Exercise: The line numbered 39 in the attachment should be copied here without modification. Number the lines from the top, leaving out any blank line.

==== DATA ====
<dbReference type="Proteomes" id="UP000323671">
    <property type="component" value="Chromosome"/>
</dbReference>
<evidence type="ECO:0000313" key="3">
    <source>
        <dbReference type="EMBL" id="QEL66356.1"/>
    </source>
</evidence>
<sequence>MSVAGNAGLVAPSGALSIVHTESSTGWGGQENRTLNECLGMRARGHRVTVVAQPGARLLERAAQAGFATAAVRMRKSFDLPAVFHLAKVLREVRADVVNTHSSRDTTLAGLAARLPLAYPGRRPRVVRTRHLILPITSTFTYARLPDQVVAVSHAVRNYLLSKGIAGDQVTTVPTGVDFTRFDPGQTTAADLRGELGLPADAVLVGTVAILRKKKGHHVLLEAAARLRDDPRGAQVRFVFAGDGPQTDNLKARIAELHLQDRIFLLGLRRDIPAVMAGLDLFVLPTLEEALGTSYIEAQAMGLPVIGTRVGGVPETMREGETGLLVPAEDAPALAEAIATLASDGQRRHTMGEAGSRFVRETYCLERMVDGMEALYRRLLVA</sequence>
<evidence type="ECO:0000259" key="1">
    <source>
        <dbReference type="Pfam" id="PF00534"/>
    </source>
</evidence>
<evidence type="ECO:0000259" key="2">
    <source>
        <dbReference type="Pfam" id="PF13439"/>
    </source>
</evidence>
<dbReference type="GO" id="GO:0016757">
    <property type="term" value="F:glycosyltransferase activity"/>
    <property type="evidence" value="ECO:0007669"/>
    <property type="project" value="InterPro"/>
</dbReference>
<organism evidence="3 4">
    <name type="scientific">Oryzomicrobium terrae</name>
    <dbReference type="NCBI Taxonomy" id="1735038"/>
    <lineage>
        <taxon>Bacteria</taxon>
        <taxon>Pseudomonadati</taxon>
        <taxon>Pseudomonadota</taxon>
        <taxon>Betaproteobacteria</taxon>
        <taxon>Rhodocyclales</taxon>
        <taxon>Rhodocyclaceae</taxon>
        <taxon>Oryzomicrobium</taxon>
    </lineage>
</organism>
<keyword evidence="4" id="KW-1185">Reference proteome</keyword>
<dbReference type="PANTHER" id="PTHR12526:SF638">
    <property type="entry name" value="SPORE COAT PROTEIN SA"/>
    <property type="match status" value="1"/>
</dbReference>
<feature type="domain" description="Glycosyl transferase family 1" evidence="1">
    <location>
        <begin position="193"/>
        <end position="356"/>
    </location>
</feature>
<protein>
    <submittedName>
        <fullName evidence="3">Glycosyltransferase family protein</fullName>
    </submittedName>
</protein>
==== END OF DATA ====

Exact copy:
<dbReference type="PANTHER" id="PTHR12526:SF638">